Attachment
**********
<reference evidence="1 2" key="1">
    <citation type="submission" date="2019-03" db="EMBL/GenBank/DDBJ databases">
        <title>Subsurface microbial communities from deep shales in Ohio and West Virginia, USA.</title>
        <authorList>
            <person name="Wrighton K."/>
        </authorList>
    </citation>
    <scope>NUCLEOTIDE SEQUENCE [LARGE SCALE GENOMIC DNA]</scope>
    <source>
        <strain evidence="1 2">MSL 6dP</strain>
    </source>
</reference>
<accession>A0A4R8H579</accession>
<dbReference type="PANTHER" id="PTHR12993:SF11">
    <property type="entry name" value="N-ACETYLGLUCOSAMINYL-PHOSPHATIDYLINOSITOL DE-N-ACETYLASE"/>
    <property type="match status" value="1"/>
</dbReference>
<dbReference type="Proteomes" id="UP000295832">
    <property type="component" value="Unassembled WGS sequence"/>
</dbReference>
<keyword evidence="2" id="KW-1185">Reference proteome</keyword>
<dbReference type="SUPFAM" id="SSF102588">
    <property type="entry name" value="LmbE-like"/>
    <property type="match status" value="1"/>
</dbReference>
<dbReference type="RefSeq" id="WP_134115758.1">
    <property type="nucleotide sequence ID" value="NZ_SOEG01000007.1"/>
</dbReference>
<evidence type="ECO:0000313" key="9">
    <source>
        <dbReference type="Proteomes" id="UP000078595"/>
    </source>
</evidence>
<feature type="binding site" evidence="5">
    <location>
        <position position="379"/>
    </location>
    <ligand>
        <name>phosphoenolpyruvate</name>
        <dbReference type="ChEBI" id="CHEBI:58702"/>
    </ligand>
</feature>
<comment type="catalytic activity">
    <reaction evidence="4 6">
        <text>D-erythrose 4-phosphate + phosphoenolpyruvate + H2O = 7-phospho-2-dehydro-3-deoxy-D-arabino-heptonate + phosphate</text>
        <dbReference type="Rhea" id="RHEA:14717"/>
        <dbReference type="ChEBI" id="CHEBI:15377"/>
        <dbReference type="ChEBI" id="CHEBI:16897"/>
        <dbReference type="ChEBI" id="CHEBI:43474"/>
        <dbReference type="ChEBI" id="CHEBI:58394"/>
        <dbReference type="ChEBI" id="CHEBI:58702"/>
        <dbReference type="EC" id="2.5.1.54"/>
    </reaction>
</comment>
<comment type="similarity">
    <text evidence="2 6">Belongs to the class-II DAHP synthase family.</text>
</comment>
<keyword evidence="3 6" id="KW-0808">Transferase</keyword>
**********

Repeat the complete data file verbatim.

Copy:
<reference evidence="1 2" key="1">
    <citation type="submission" date="2019-03" db="EMBL/GenBank/DDBJ databases">
        <title>Subsurface microbial communities from deep shales in Ohio and West Virginia, USA.</title>
        <authorList>
            <person name="Wrighton K."/>
        </authorList>
    </citation>
    <scope>NUCLEOTIDE SEQUENCE [LARGE SCALE GENOMIC DNA]</scope>
    <source>
        <strain evidence="1 2">MSL 6dP</strain>
    </source>
</reference>
<accession>A0A4R8H579</accession>
<dbReference type="PANTHER" id="PTHR12993:SF11">
    <property type="entry name" value="N-ACETYLGLUCOSAMINYL-PHOSPHATIDYLINOSITOL DE-N-ACETYLASE"/>
    <property type="match status" value="1"/>
</dbReference>
<dbReference type="Proteomes" id="UP000295832">
    <property type="component" value="Unassembled WGS sequence"/>
</dbReference>
<keyword evidence="2" id="KW-1185">Reference proteome</keyword>
<dbReference type="SUPFAM" id="SSF102588">
    <property type="entry name" value="LmbE-like"/>
    <property type="match status" value="1"/>
</dbReference>
<dbReference type="RefSeq" id="WP_134115758.1">
    <property type="nucleotide sequence ID" value="NZ_SOEG01000007.1"/>
</dbReference>
<evidence type="ECO:0000313" key="9">
    <source>
        <dbReference type="Proteomes" id="UP000078595"/>
    </source>
</evidence>
<feature type="binding site" evidence="5">
    <location>
        <position position="379"/>
    </location>
    <ligand>
        <name>phosphoenolpyruvate</name>
        <dbReference type="ChEBI" id="CHEBI:58702"/>
    </ligand>
</feature>
<comment type="catalytic activity">
    <reaction evidence="4 6">
        <text>D-erythrose 4-phosphate + phosphoenolpyruvate + H2O = 7-phospho-2-dehydro-3-deoxy-D-arabino-heptonate + phosphate</text>
        <dbReference type="Rhea" id="RHEA:14717"/>
        <dbReference type="ChEBI" id="CHEBI:15377"/>
        <dbReference type="ChEBI" id="CHEBI:16897"/>
        <dbReference type="ChEBI" id="CHEBI:43474"/>
        <dbReference type="ChEBI" id="CHEBI:58394"/>
        <dbReference type="ChEBI" id="CHEBI:58702"/>
        <dbReference type="EC" id="2.5.1.54"/>
    </reaction>
</comment>
<comment type="similarity">
    <text evidence="2 6">Belongs to the class-II DAHP synthase family.</text>
</comment>
<keyword evidence="3 6" id="KW-0808">Transferase</keyword>